- Wealth PMS (50L+)
MoneyLife claims that someone knew Narayana Murthy is coming back to Infosys and traded on it.
Yesterday, when the Sensex was down 455 points, Infosys an index stock was up 3.32% while TCS and HCL Technologies were flat. On Saturday, Infosys announced that NR Narayana Murthy would come back as the executive chairman. A case of insider trading? We will never know because Infosys is a holy cow and there will be no probe
The last line is probably incorrect. An analysis of insider trading isn’t an indictment of the company – it is an analysis into trading and individual greed. One of the problems with insider trading laws in India is that they aren’t wide enough to cover all the mechanisms possible, and that they are not effective enough to deter people through big fines or putting people in jail.
Moneylife’s line of argument is that the Infy stock rose 3.32% on Friday, when the index fell 2.25%. And that there was no “reason” for the stock to move up, given that other IT stocks were flat to down. The second part of the argument isn’t convincing as the relative move in IT stocks is generally not in line. However the first does leave room for question.
The stock move is not hugely surprising by itself. It’s been beaten down post results and much about the buying could just have been accumulation:
Even volume wise about 2.3 million shares changed hands, which is quite a bit above the 20 day average.
But the futures contracts showed no major increase in volume correspondingly.
We saw volumes of about 2 million shares (which is about 480 crores, and not extraordinary, since 1.5 million shares were traded in the futures market just two days back)
In the options space you saw some minor changes that are consistent with the day after the expiry (thursday was options and futures expiry day for may, so you expect a little building in the May futures)
(Click for larger image)
While options volumes show only a reasonable increase in the 2600 call (that’s still 10% up), it does not amount to much – if Infy were to benefit from the news and gain 15%, the total increase in interest, of 33,000 shares, would gain only about Rs. 60 lakh which is peanuts and not worth of an insider trade scandal. Also from the options it is evident that puts are equally if not more heavily subscribed to.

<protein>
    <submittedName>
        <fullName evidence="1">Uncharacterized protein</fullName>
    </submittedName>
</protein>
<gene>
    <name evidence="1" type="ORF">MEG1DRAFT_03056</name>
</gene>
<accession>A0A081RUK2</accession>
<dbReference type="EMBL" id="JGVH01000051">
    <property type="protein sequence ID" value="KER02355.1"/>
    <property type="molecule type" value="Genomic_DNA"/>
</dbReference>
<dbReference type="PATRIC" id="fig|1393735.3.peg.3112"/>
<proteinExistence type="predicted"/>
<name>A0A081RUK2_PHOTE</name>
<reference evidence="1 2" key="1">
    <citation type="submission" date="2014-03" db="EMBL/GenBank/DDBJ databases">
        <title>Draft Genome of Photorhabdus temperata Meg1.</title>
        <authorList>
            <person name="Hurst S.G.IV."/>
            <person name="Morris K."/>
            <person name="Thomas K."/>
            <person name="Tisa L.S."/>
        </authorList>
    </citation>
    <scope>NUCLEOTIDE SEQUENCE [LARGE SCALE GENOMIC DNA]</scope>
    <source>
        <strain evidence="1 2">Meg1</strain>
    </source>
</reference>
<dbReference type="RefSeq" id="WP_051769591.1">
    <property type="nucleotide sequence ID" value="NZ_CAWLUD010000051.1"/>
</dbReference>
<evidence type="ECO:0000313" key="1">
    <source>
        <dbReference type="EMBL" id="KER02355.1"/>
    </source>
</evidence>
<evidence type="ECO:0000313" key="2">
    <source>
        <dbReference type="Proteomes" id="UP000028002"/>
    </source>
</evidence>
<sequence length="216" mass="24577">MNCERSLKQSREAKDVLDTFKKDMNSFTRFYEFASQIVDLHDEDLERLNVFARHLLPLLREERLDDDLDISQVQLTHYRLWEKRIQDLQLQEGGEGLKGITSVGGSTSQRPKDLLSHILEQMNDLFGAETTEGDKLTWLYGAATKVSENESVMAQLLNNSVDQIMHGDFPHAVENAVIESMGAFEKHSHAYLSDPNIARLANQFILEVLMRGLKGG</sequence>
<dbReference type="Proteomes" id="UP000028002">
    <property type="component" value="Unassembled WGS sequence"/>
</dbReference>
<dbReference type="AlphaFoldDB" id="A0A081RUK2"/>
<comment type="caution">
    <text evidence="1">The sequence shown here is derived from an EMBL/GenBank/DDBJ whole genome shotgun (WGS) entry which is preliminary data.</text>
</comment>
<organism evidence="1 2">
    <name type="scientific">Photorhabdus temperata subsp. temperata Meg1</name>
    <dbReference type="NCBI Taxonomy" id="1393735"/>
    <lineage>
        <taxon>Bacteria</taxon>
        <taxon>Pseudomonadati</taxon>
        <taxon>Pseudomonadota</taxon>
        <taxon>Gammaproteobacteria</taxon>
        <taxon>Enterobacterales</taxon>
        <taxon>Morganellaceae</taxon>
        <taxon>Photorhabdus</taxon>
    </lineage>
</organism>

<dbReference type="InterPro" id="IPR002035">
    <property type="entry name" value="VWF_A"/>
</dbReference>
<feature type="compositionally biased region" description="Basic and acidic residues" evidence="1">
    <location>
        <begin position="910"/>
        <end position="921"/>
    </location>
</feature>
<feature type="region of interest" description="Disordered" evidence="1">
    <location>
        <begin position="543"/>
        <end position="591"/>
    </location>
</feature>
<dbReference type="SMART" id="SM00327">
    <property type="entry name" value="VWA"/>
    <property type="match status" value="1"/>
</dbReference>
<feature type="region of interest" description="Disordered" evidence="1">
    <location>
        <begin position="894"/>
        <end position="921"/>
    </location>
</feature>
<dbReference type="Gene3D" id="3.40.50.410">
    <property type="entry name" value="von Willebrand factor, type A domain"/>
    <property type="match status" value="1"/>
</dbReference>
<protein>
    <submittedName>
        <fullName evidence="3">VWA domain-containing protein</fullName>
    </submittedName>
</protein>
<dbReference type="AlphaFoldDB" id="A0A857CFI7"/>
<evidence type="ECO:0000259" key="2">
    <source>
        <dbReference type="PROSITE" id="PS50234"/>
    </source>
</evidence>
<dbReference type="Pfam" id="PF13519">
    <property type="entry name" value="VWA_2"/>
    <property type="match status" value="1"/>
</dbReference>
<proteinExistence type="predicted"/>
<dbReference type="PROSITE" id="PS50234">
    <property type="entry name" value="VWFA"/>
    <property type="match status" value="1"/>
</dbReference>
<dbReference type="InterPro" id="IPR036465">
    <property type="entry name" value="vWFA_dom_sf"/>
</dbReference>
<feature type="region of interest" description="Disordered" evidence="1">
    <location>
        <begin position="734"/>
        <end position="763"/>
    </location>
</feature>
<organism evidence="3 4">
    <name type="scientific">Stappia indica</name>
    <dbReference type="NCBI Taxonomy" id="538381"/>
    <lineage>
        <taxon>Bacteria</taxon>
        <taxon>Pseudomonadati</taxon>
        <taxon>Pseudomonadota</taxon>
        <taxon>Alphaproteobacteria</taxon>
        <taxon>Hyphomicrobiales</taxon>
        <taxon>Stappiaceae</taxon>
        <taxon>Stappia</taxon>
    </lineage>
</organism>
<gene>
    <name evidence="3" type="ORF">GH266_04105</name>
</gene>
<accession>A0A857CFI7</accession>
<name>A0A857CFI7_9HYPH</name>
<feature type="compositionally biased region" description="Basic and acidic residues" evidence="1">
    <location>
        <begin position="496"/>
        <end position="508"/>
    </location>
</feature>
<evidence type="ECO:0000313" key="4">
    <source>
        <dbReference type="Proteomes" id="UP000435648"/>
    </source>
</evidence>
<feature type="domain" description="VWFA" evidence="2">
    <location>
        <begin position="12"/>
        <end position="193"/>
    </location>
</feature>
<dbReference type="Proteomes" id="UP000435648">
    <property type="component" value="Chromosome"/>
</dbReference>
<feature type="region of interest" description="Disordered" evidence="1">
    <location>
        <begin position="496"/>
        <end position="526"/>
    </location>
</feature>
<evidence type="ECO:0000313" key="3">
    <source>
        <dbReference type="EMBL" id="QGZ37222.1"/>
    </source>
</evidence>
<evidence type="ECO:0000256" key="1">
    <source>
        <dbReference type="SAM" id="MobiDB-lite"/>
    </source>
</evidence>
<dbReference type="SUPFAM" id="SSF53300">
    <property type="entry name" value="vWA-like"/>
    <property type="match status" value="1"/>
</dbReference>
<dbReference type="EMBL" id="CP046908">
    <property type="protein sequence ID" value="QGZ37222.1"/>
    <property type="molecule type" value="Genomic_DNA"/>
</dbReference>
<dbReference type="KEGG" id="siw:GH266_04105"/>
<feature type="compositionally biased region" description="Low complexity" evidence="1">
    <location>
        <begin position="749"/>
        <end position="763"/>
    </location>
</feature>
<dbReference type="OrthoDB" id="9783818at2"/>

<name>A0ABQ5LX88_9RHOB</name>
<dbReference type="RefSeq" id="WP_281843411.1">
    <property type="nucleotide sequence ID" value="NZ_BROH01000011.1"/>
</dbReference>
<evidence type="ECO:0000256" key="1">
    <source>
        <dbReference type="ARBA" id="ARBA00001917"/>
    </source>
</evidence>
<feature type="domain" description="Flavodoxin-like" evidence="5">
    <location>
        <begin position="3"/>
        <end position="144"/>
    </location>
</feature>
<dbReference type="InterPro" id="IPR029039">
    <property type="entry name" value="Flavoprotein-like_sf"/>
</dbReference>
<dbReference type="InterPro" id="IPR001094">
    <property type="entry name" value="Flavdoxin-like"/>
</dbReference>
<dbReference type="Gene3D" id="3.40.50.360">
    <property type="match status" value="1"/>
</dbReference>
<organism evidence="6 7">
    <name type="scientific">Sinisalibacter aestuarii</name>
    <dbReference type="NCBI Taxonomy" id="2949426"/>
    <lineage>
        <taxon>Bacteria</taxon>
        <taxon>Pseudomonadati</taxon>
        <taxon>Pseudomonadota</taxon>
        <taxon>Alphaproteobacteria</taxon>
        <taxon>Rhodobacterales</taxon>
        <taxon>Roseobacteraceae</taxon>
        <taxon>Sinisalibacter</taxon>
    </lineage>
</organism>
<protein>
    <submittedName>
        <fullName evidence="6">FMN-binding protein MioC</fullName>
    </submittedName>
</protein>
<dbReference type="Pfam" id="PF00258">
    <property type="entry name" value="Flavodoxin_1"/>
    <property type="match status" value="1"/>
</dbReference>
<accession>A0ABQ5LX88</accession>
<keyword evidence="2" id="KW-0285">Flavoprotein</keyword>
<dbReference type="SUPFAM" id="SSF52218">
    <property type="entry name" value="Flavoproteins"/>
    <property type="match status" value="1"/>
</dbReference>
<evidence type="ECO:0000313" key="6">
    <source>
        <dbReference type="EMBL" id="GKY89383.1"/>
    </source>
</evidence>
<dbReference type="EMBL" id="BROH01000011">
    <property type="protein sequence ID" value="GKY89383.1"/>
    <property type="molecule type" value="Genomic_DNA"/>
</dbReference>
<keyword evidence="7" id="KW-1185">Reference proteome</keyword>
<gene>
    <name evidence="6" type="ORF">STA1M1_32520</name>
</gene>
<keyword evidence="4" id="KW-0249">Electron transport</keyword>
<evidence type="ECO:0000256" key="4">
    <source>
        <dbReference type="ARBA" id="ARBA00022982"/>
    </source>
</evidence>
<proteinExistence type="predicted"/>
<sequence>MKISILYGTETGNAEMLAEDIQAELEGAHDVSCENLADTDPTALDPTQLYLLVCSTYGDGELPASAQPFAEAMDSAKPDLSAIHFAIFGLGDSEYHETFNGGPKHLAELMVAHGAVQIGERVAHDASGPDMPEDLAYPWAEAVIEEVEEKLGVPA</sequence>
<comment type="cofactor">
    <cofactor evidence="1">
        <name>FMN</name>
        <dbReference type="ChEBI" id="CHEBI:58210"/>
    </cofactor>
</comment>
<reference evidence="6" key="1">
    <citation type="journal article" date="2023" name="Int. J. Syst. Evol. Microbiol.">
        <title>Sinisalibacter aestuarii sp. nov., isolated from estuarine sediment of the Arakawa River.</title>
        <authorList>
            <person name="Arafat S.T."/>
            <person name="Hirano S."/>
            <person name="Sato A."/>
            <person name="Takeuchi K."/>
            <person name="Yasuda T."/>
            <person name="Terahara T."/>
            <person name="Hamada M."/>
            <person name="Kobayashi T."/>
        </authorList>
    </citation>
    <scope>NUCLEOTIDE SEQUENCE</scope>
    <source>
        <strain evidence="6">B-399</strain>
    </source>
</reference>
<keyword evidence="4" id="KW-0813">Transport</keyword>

Futures and options are better indicators of insider trading because they offer leverage. You can buy a huge position without needing all the cash upfront. A person with inside info is more likely to use this route. Also, SEBI’s laws on futures and options exposure for insiders is fuzzy, so they might be able to get away easily.
In my view insider trading needs some kind of whistleblower to help an investigation. Going after anyone who bought more than, say, 1,000 shares of Infy on friday will be worthless. Technology can help here: you can see outliers like which participant that otherwise wouldnt trade big suddenly bought a big chunk of Infy on Friday. In fact SEBI should be doing this for every stock, and even tracking circular trades regularly.
The biggest problem is: How do you prove someone who bought had news from the inside? “Confessions” don’t work. Circumstantial evidence saying you spoke to Mr. Murthy or you are related to them doesn’t work (I know it reeks of complicity but it will not fly in a court!) An investigation of any sort needs to focus on proof beyond reasonable doubt. If you need to nail people, you need nail-able evidence, and the method to collect them. SEBI is weak on both ability of enforcement and the legal powers to investigate.
Will Infosys actually benefit from the news? I personally don’t think so. NRN is a great face, and he’s done well in the past. But he’s unlikely to be able to stop Infy’s descent, which stems from heavy competition, slowing exports, and a company that has little motivation to be at the top. The stock needs an overhaul, not a return to the old times. Let the market decide, 9:15 am on Monday.